The success of Taiwan Semiconductor
Manufacturing Co. (TSMC), the island's biggest microchip foundry, is paradoxical.
TSMC has made a name for not putting
its brand name on its products. As a foundry --in fact, the world's first, its business strategy is to manufacture advanced
integrated circuits (IC) for IC design houses and other microchip producers. It is bound by its corporate statutes not to
design or crank out its own brand name ICs. Herein lies the microchip producer's
primary claim to innovation. In the ten years since TSMC pioneered the pure IC foundry concept, foundry clones have mushroomed
in Taiwan and all over Asia.
But with the dizzying initial growth
have come other challenges. TSMC's competitors, particularly those from Korea, have flooded the world market, profit margins
have halved from 50 percent in early 1996 and memory chip prices are still in a viselike squeeze. As a response to all this,
TSMC is striving for economies of scale. Also, it is contemplating innovation, this time in the context of cutting-edge technology.
It plans, for instance, to turn out about a tenth of its output in the high-performance 0.25 micron format by early next year.
That is only within a half year after Intel launched the new technology.
Funding for such a program can come
from several sources. The latest is the sale of about 130 million shares at US$25.5 apiece in early October at the New York
Stock Exchange. It was only the second Taiwan company (Pacific Electric Wire and Cable was the first) and the first Asian
microchip producer to get a listing on the Big Board. Other local semiconductor manufacturers are looking --once again-- at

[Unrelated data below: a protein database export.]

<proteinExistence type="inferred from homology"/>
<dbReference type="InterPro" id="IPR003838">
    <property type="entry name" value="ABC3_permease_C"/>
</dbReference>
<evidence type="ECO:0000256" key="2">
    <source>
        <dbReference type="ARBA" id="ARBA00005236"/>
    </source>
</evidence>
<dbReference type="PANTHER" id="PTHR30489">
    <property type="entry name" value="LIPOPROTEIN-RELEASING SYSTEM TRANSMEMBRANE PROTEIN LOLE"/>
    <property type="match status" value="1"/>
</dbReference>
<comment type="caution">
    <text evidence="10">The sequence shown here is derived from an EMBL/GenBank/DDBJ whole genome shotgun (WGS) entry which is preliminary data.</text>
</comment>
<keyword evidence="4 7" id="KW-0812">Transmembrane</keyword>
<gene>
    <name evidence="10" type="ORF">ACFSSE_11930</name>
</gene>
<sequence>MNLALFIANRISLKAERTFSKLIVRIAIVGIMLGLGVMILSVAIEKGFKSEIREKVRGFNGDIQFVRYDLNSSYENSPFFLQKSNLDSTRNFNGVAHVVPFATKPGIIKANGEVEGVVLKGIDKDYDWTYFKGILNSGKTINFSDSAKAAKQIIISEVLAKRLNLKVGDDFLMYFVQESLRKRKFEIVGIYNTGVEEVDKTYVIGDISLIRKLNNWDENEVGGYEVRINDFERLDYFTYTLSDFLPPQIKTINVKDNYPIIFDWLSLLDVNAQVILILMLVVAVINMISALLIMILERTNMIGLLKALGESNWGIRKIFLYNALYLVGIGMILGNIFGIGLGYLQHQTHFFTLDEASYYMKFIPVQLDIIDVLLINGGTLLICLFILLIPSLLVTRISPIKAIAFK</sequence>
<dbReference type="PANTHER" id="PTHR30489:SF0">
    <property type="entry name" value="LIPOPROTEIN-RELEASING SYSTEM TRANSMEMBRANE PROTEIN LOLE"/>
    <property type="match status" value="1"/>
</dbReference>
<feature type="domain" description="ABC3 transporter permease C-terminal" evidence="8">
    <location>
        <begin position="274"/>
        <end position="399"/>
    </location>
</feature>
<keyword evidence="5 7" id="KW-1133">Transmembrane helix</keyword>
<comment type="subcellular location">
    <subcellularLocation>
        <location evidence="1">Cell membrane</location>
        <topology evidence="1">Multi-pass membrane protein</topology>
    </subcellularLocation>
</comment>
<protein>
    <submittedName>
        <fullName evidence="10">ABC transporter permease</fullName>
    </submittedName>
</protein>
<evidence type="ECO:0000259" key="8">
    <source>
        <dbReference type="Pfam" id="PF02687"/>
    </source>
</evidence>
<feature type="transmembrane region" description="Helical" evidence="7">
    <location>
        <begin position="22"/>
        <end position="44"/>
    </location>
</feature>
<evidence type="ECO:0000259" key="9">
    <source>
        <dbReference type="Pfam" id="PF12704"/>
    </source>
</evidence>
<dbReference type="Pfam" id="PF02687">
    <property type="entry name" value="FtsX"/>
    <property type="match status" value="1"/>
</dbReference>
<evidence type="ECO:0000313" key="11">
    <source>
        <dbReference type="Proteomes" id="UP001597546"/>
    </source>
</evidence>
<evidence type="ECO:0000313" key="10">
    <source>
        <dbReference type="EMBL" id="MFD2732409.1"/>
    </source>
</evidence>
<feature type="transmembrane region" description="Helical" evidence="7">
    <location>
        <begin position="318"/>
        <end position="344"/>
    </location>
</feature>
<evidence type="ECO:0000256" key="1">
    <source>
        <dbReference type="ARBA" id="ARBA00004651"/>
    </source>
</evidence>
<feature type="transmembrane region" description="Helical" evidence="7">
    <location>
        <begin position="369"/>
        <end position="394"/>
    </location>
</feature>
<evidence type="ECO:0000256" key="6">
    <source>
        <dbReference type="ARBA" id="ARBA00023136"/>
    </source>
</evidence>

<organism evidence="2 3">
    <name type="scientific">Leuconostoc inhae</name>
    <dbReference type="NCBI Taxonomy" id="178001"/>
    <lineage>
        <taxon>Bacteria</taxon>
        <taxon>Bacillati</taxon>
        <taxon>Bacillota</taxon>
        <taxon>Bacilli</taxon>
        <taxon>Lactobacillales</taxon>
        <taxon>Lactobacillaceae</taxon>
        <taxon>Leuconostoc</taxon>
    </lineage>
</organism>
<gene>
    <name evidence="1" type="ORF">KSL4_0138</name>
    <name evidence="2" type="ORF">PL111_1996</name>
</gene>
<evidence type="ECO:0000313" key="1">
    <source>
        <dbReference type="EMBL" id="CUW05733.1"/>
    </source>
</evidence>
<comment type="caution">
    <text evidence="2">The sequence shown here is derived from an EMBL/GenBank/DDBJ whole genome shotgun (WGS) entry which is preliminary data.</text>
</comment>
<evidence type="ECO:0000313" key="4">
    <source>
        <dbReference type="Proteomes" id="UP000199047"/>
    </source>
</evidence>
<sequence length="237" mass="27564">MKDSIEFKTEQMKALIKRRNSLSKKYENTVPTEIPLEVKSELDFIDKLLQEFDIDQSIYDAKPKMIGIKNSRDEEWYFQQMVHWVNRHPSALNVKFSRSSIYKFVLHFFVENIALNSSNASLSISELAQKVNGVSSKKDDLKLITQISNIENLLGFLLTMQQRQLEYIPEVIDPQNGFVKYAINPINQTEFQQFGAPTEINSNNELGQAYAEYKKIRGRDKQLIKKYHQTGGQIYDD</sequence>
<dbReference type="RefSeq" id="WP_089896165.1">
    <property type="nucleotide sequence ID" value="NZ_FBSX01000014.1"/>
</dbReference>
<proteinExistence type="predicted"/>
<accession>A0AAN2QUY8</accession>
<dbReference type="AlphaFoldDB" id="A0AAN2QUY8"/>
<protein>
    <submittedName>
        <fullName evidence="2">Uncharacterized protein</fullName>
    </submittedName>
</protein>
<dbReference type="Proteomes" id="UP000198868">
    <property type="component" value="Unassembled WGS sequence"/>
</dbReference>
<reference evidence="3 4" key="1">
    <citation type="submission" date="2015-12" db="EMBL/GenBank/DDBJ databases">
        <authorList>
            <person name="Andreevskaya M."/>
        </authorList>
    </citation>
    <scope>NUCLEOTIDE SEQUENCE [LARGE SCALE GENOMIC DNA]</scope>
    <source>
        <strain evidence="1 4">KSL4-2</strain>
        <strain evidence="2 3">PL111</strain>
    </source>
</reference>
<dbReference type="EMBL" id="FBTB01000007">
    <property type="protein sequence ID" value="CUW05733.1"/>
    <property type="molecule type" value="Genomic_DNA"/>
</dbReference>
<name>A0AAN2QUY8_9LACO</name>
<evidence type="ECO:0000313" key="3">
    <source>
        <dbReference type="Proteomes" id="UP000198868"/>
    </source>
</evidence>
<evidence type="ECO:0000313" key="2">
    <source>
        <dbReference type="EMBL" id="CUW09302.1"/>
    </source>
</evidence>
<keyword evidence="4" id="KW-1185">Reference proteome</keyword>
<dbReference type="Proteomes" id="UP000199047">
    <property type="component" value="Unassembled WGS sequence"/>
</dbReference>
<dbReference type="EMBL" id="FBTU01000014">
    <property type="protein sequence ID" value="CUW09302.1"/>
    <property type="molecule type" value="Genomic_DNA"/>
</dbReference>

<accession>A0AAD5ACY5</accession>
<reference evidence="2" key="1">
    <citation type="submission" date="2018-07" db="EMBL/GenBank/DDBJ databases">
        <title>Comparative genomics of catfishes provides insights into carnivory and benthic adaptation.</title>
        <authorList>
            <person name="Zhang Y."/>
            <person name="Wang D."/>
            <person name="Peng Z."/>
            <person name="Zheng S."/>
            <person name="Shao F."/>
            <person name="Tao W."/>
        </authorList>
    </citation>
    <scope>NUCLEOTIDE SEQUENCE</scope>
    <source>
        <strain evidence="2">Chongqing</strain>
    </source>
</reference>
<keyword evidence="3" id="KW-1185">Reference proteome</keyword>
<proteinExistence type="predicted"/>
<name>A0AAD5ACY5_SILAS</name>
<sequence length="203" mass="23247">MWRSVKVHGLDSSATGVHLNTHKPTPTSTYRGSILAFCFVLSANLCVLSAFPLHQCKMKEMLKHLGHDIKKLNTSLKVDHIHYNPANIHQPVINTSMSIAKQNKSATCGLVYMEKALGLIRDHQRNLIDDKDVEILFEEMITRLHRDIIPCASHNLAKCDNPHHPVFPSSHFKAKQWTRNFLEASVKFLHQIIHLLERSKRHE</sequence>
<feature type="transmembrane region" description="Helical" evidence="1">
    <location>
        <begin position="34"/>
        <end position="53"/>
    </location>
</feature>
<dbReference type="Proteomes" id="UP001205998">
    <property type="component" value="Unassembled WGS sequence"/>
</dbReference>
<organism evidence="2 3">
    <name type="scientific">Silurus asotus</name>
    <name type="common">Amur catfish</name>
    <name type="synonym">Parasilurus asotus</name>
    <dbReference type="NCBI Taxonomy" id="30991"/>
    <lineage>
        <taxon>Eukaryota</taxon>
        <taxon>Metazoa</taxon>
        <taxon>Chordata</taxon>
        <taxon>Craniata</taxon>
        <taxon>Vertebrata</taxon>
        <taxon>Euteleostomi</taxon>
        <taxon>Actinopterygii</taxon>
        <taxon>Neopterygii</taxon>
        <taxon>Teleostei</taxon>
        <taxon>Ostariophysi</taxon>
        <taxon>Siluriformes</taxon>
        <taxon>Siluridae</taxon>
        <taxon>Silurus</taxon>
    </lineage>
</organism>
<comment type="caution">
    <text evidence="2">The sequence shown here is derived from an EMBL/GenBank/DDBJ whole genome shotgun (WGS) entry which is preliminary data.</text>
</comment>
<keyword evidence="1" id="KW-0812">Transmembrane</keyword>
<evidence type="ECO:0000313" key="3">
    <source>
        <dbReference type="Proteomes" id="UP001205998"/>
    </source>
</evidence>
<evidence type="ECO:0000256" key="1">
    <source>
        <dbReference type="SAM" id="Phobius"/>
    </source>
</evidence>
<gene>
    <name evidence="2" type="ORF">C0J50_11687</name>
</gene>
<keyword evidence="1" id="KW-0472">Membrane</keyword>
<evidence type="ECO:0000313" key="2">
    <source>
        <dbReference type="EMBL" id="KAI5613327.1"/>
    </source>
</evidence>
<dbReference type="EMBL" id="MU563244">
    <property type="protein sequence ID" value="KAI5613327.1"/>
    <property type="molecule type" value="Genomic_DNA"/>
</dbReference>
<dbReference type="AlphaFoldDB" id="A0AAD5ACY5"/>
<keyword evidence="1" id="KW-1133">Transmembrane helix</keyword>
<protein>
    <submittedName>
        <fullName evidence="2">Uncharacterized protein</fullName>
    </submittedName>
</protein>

how TSMC will fare on the US capital market before following suit.
Closing the Gap
Morris Chang, the chairman and president
of TSMC, stresses that his company is fast nipping at the heels of the world's best microchip developers.
"The impression is that TSMC and Taiwan
semiconductor companies are followers," he said in between taking puffs at his pipe. "TSMC has been one of the biggest innovators
in the past decade. We are listed among the top 20 patent owners in the US, having rights to hundreds of patents."
"Just like private courier Federal
Express (FedEx) which revolutionized mail delivery, TSMC did something similar in the semiconductor industry. But FedEx doesn't
invent planes. TSMC is better in this regard. We've been developing our own technologies."
TSMC's innovations even extend beyond
the 0.25 micron microchip. It is developing the even smaller 0.18 micron kind. One micron, a millionth of a meter, is a unit
of measurement for the distance between two IC transistors on a silicon wafer. Industry analysts give kudos for this strategy.
Adam Chou, an analyst with Core Pacific, for instance, says this drive to innovate, coupled with its reputation for flexible
manufacturing, may draw even the likes of Intel to source microprocessors from here within the next two years.
Chang says Taiwan has all the prerequisites
to reach the same level as the US and Japan in microchip manufacture. It has both local talent and business experience. But
The pioneering foundry's attempt at
technology development could set off the entire domestic semiconductor industry on the same course for the next decade. This
also has implications on the domestic computer industry much of whose revenues comes from similar outsourcing pacts with US
and Japanese companies. The benefits from subcontracting for foreign firms, however, are too great for most local firms to
abandon it for peddling their own brands.
This new emphasis on innovation is
all the better for Taiwan which has been gripped in protracted soul-searching over competitiveness since it dipped in a worldwide
competitiveness survey and Harvard don Michael Porter berated it for lacking creativity.
Just as in 1987, many industry players
are likely to train their sights on TSMC and scrutinize the results of its technology development before following the same
path. But by the time others start imitating it, TSMC may be starting off on yet another innovative course.